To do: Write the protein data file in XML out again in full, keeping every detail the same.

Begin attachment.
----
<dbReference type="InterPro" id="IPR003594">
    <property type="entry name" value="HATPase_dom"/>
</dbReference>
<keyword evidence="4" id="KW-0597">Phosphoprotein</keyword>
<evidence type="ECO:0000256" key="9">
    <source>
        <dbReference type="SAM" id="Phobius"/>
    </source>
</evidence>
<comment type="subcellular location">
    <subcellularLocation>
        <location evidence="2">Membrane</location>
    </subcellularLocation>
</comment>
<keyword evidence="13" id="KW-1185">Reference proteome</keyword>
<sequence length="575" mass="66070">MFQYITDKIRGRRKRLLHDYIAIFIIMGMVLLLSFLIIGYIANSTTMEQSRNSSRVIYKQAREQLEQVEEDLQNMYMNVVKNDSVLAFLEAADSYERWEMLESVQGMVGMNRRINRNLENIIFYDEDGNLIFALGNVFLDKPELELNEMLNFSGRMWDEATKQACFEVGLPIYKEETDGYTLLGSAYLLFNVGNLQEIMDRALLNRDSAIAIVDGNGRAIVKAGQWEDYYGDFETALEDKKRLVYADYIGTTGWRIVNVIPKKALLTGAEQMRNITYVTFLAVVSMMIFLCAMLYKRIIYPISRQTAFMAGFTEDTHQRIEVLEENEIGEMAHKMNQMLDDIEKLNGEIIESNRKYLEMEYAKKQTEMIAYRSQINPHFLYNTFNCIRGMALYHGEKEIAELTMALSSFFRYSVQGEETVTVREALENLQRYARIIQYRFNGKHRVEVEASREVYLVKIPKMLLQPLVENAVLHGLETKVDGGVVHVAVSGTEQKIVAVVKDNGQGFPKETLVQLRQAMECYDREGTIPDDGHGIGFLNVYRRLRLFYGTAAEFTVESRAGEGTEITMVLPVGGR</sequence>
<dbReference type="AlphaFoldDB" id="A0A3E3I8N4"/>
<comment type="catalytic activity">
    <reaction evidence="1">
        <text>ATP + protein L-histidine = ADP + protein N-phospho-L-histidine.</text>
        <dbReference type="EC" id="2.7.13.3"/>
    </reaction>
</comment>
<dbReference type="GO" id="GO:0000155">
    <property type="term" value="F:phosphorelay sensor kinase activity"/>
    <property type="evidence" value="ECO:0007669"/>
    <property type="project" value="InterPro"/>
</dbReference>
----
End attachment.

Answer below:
<dbReference type="InterPro" id="IPR003594">
    <property type="entry name" value="HATPase_dom"/>
</dbReference>
<keyword evidence="4" id="KW-0597">Phosphoprotein</keyword>
<evidence type="ECO:0000256" key="9">
    <source>
        <dbReference type="SAM" id="Phobius"/>
    </source>
</evidence>
<comment type="subcellular location">
    <subcellularLocation>
        <location evidence="2">Membrane</location>
    </subcellularLocation>
</comment>
<keyword evidence="13" id="KW-1185">Reference proteome</keyword>
<sequence length="575" mass="66070">MFQYITDKIRGRRKRLLHDYIAIFIIMGMVLLLSFLIIGYIANSTTMEQSRNSSRVIYKQAREQLEQVEEDLQNMYMNVVKNDSVLAFLEAADSYERWEMLESVQGMVGMNRRINRNLENIIFYDEDGNLIFALGNVFLDKPELELNEMLNFSGRMWDEATKQACFEVGLPIYKEETDGYTLLGSAYLLFNVGNLQEIMDRALLNRDSAIAIVDGNGRAIVKAGQWEDYYGDFETALEDKKRLVYADYIGTTGWRIVNVIPKKALLTGAEQMRNITYVTFLAVVSMMIFLCAMLYKRIIYPISRQTAFMAGFTEDTHQRIEVLEENEIGEMAHKMNQMLDDIEKLNGEIIESNRKYLEMEYAKKQTEMIAYRSQINPHFLYNTFNCIRGMALYHGEKEIAELTMALSSFFRYSVQGEETVTVREALENLQRYARIIQYRFNGKHRVEVEASREVYLVKIPKMLLQPLVENAVLHGLETKVDGGVVHVAVSGTEQKIVAVVKDNGQGFPKETLVQLRQAMECYDREGTIPDDGHGIGFLNVYRRLRLFYGTAAEFTVESRAGEGTEITMVLPVGGR</sequence>
<dbReference type="AlphaFoldDB" id="A0A3E3I8N4"/>
<comment type="catalytic activity">
    <reaction evidence="1">
        <text>ATP + protein L-histidine = ADP + protein N-phospho-L-histidine.</text>
        <dbReference type="EC" id="2.7.13.3"/>
    </reaction>
</comment>
<dbReference type="GO" id="GO:0000155">
    <property type="term" value="F:phosphorelay sensor kinase activity"/>
    <property type="evidence" value="ECO:0007669"/>
    <property type="project" value="InterPro"/>
</dbReference>